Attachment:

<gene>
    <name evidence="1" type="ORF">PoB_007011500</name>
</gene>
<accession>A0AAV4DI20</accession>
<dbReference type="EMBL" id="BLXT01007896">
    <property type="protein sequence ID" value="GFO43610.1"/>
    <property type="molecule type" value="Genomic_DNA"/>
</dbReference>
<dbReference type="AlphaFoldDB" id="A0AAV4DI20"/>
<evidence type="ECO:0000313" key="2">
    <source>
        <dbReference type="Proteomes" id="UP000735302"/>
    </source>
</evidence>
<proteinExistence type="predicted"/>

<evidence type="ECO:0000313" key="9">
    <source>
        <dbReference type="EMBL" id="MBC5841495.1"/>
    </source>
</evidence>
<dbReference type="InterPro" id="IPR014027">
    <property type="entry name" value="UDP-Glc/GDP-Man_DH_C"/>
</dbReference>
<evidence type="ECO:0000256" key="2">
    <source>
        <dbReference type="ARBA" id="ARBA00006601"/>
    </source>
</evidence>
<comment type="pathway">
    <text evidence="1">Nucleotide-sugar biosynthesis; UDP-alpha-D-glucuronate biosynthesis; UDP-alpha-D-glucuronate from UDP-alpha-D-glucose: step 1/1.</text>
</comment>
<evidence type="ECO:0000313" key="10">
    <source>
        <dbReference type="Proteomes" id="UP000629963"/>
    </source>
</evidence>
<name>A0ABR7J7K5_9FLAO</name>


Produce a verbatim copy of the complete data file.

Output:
<gene>
    <name evidence="1" type="ORF">PoB_007011500</name>
</gene>
<accession>A0AAV4DI20</accession>
<dbReference type="EMBL" id="BLXT01007896">
    <property type="protein sequence ID" value="GFO43610.1"/>
    <property type="molecule type" value="Genomic_DNA"/>
</dbReference>
<dbReference type="AlphaFoldDB" id="A0AAV4DI20"/>
<evidence type="ECO:0000313" key="2">
    <source>
        <dbReference type="Proteomes" id="UP000735302"/>
    </source>
</evidence>
<proteinExistence type="predicted"/>

<evidence type="ECO:0000313" key="9">
    <source>
        <dbReference type="EMBL" id="MBC5841495.1"/>
    </source>
</evidence>
<dbReference type="InterPro" id="IPR014027">
    <property type="entry name" value="UDP-Glc/GDP-Man_DH_C"/>
</dbReference>
<evidence type="ECO:0000256" key="2">
    <source>
        <dbReference type="ARBA" id="ARBA00006601"/>
    </source>
</evidence>
<comment type="pathway">
    <text evidence="1">Nucleotide-sugar biosynthesis; UDP-alpha-D-glucuronate biosynthesis; UDP-alpha-D-glucuronate from UDP-alpha-D-glucose: step 1/1.</text>
</comment>
<evidence type="ECO:0000313" key="10">
    <source>
        <dbReference type="Proteomes" id="UP000629963"/>
    </source>
</evidence>
<name>A0ABR7J7K5_9FLAO</name>